What did pose problems, however, was the need to build a structure in which the incoming pilgrims could be processed like ordinary international travelers, yet also live there for a day or two after their arrival, while awaiting transport to Makkah, or locating their mutawwifs - the specialized guides who arrange housing and transport for pilgrims, and provide advice on Hajj ritual.

It posed problems because a building big enough to accommodate up to 50,000 pilgrims who might be waiting in the terminal at any one time would have to be enormous. It would be extremely expensive, furthermore, to maintain and air-condition and would only be in use for a few weeks a year.

In trying to solve those problems, Skidmore, Owings & Merrill - a firm of architects headquartered in New York and Chicago soon concluded that a single building enclosing both processing and waiting zones would be too impractical to build, air-condition and maintain. Instead, they decided they would provide two kinds of space: a series of enclosed, air-conditioned buildings for disembarkation - immigration and customs - and a much larger, yet sheltered waiting area.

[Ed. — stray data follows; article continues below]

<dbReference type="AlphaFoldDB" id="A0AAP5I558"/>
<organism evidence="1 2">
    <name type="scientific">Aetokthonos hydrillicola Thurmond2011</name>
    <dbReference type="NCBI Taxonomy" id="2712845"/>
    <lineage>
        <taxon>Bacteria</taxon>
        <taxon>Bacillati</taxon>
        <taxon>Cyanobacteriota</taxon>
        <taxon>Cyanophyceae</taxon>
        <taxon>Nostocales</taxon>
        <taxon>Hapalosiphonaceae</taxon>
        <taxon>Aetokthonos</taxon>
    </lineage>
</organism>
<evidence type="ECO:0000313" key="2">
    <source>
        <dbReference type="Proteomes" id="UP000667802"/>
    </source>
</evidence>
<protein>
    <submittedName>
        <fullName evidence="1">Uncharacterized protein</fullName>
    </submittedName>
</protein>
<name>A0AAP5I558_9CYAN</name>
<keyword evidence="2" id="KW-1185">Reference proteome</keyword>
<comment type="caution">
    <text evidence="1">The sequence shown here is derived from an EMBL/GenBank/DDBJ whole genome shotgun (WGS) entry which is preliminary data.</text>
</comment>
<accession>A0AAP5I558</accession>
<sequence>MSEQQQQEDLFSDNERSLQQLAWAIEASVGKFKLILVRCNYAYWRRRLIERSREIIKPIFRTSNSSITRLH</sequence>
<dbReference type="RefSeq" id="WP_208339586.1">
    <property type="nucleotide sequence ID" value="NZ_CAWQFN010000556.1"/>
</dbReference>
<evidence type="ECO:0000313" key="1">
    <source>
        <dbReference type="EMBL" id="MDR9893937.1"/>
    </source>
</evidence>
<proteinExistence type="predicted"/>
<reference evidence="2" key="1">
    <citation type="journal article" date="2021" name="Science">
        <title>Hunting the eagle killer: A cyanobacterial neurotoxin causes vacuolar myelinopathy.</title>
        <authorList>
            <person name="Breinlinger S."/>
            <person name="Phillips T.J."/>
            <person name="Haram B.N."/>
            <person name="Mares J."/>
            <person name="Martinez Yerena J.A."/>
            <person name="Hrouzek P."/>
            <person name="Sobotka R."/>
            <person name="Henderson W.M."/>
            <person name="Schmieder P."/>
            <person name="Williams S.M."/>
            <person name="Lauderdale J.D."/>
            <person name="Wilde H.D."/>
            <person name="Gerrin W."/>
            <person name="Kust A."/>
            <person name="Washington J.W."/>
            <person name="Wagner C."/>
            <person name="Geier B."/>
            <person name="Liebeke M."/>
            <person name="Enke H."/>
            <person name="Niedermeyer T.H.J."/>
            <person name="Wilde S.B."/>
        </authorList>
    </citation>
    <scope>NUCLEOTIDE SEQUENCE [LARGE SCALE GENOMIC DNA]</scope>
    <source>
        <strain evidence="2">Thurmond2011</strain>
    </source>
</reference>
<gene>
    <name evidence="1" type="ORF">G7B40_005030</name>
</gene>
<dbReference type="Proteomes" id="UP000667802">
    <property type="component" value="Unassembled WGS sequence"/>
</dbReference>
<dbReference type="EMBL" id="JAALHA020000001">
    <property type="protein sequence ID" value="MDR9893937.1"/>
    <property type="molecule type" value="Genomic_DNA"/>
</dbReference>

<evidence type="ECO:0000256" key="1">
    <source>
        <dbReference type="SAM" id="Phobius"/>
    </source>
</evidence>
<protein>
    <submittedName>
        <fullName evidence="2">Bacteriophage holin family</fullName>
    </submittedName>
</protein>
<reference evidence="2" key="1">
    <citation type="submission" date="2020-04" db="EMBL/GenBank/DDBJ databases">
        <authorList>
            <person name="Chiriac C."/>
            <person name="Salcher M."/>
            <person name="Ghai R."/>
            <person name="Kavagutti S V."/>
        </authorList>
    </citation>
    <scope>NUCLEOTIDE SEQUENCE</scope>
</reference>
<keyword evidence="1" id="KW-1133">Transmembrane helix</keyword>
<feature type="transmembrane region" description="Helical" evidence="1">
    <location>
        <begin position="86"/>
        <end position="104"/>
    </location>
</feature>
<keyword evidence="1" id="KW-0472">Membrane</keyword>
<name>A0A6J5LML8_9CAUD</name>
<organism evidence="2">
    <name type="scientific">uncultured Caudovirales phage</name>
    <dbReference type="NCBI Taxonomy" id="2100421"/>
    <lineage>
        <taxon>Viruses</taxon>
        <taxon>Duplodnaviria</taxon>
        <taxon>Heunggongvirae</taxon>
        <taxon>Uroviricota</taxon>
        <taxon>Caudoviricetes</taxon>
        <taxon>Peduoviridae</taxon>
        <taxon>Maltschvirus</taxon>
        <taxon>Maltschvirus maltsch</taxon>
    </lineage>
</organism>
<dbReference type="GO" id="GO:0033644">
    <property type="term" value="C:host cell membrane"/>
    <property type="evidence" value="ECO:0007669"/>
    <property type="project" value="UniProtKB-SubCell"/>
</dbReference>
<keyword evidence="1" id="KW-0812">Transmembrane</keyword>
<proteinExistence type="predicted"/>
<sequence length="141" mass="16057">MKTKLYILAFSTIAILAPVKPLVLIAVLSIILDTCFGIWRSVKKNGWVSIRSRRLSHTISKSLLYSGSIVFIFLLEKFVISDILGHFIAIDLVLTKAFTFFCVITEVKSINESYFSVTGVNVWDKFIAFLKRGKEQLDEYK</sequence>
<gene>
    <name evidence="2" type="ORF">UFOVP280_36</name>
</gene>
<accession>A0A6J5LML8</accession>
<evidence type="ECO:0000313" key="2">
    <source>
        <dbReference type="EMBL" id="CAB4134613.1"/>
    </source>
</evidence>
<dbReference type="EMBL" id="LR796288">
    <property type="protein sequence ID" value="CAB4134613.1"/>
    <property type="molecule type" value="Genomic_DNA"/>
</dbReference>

Putting up the enclosed buildings was no problem, of course. But to design an enormous open waiting area which would allow mass movement, provide shelter from the sun, and include water, toilets, medical facilities and space to sleep, wash and cook was something else. Could they use trellises, perhaps? Or concrete "mushrooms"? Roofs of light material? All those possibilities and others were considered, but were dropped when calculations quickly disclosed that the quantities of stone or metal needed would be too huge and too costly.

Then, however, they began to discuss a new - and unique - fiberglass fabric developed by Owens-Corning Fiberglas Corp. and being manufactured at a plant in Rhode Island. Made of Beta yarn, this fabric was reputed to be six times finer than silk, but, pound-for-pound, stronger than steel. Coated with Teflon to reflect the sun's rays, and treated with chemicals, paints and plastics as protection against the harsh elements of the Red Sea air, could this fabric provide the light, strong and comparatively inexpensive material that the Hajj Terminal needed? The architects thought it could.

In choosing fabric, of course, the architects were committing themselves to some form of tent, a structure that, for a Hajj terminal, was particularly suitable. Before the advent of air travel tents were used as overnight shelters by pilgrims making the long overland trek to Makkah, and to this day vast tent cities spring up at 'Arafat and Mina as the Hajj reaches its height.